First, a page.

This painting belongs to a tradition of single-figure painting, which started in the 1660s and continued throughout the history of ukiyo-e. Hishikawa Moronobu was a prolific artist, but his paintings are rare. This barefoot beauty wears a magnificent long-sleeved, green outer robe with a design of cherry blossoms. She lifts her robe with her right hand and touches her collar with her left--a coquettish posture intended to attract a male gaze. Her undergarment was painted with silver pigment, now tarnished to black.
Moronobu's Edocentric style, choice of subjects and array of techniques and formats influenced all later artists of ukiyo-e. Building on his success as a book illustrator, as most ukiyo-e artists began their careers, he established himself as a painter and opened his own studio close to the theater district and the publishers of his books and sheet prints in downtown Edo. Moronobu's books, prints and paintings catered to all groups, but his luxurious paintings went to affluent cognoscenti--most samurai--of the pleasure quarter of around 1690.
The Chinese ballad inscribed on this painting is by Li Yannian (c. 140-87 BCE), a Han-dynasty court musician and the brother of the beautiful Lady Li, an entertainer. He sang her praises before the Emperor Wu. The short verse, written in irregular, five-syllable meter, is a transitional form between a song or ballad (yuefu) and poetry (shi). Burton Watson translates the poem in his Courtier and Commoner in Ancient China: Selections from the History of the Former Han [by Pan Gu] (New York: Columbia University Press, 1974), p. 247:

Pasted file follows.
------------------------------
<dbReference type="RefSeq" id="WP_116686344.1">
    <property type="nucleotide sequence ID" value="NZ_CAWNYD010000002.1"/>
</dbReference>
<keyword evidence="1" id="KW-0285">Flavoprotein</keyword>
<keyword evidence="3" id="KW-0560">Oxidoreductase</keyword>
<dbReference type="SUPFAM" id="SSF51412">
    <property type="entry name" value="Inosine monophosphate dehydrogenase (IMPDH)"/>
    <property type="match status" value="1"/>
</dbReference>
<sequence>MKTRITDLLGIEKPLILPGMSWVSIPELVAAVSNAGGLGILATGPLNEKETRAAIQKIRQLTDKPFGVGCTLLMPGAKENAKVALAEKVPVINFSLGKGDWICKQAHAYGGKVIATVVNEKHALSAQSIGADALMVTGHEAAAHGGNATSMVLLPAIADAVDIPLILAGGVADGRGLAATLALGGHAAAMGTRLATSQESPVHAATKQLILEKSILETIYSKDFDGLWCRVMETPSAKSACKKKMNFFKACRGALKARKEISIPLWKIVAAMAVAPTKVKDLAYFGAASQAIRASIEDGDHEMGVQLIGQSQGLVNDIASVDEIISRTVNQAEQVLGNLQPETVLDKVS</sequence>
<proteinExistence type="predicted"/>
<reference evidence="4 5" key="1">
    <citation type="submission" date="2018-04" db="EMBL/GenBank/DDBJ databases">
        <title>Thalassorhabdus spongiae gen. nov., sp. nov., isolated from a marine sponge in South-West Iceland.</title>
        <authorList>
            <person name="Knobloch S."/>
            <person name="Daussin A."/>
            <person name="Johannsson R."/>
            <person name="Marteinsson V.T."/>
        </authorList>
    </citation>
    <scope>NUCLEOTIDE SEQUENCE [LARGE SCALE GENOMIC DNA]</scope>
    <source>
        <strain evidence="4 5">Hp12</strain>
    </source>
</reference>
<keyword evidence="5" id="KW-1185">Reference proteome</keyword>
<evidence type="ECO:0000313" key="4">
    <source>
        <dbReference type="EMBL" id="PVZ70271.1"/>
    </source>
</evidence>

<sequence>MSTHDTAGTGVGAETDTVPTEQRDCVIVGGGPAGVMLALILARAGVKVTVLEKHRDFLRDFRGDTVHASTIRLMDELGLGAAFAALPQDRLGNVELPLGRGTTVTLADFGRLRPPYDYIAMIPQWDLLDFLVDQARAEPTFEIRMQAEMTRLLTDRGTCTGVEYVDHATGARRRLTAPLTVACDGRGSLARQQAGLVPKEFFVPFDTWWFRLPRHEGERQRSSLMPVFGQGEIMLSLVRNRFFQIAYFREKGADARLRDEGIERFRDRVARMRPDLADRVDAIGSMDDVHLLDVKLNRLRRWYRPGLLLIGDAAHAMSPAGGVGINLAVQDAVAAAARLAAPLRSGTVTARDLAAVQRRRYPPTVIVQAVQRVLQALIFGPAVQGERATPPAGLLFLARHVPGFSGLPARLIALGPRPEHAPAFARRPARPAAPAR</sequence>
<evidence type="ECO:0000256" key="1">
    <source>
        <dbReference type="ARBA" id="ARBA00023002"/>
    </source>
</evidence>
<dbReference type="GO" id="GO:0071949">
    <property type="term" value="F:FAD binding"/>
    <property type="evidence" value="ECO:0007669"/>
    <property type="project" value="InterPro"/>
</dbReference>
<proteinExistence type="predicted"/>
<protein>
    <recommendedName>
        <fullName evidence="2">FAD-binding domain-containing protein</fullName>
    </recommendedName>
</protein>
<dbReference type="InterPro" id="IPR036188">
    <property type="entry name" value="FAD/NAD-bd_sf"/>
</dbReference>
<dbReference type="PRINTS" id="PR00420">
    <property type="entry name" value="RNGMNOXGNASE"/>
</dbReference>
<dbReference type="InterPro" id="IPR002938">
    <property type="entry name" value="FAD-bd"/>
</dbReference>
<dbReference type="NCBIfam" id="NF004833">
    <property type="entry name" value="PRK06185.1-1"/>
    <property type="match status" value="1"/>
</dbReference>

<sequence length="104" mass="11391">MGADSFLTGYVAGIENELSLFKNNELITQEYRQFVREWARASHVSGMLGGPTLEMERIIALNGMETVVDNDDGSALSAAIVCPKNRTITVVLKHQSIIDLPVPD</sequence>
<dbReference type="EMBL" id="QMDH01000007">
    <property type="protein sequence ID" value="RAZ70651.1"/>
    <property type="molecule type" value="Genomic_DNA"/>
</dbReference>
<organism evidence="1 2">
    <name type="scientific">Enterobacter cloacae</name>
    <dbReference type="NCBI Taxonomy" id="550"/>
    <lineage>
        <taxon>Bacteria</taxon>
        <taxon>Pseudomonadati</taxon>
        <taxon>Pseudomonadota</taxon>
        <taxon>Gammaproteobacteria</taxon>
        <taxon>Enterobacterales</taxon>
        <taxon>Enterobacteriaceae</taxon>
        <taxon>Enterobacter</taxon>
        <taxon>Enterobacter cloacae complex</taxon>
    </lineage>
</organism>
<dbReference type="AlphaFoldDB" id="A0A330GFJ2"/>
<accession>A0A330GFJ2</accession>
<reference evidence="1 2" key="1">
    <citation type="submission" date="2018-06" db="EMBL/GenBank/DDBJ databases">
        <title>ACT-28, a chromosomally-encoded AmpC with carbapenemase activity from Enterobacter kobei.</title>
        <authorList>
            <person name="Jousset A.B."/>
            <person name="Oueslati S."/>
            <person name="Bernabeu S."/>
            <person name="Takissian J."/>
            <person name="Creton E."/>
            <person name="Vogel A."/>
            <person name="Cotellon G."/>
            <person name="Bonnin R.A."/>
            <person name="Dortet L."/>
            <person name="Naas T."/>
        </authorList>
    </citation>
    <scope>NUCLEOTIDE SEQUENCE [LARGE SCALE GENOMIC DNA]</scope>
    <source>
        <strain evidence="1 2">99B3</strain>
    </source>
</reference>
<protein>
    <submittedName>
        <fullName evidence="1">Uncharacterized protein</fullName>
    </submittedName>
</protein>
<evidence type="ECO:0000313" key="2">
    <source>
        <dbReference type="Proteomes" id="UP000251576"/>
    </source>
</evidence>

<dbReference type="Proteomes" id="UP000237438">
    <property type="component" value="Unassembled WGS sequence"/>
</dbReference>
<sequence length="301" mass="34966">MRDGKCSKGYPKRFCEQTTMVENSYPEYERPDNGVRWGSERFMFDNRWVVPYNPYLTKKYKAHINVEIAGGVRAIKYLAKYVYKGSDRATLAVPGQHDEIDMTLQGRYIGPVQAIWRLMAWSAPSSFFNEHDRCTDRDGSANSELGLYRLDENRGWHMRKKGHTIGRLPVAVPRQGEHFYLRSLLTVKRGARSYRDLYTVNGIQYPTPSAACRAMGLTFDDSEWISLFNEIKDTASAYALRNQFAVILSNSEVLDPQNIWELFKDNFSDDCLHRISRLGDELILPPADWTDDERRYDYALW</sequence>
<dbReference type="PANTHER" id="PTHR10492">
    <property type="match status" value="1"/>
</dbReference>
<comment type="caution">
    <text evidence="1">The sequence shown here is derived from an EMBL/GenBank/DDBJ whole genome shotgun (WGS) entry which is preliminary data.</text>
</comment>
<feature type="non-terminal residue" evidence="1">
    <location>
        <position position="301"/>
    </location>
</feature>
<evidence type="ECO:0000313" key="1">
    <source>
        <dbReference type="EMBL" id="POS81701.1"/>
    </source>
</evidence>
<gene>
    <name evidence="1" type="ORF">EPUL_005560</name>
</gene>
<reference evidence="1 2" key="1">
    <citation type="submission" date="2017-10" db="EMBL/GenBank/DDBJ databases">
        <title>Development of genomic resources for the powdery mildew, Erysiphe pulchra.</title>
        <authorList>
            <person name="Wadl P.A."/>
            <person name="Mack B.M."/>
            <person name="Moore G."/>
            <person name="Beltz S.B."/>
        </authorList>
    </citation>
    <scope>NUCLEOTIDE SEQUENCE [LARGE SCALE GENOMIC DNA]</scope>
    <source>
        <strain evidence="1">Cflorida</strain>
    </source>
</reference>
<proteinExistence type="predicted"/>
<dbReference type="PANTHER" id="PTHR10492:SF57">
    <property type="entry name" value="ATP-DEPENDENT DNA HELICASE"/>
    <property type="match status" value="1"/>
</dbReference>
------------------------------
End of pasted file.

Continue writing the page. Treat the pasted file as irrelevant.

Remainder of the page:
Beautiful lady in a northern land,
standing alone, none in the world like her,
a single glance and she upsets a city,
a second glance, she upsets the state!
Not that I don't know she upsets states and cities,
but one so lovely you'll never find again!
This led to the emperor meeting the sister and taking her as one of his favorite concubines.
In Edo-period popular culture, keisei (upsets a city, or castle-toppler) and keikoku (upsets the state), were synonyms for courtesan.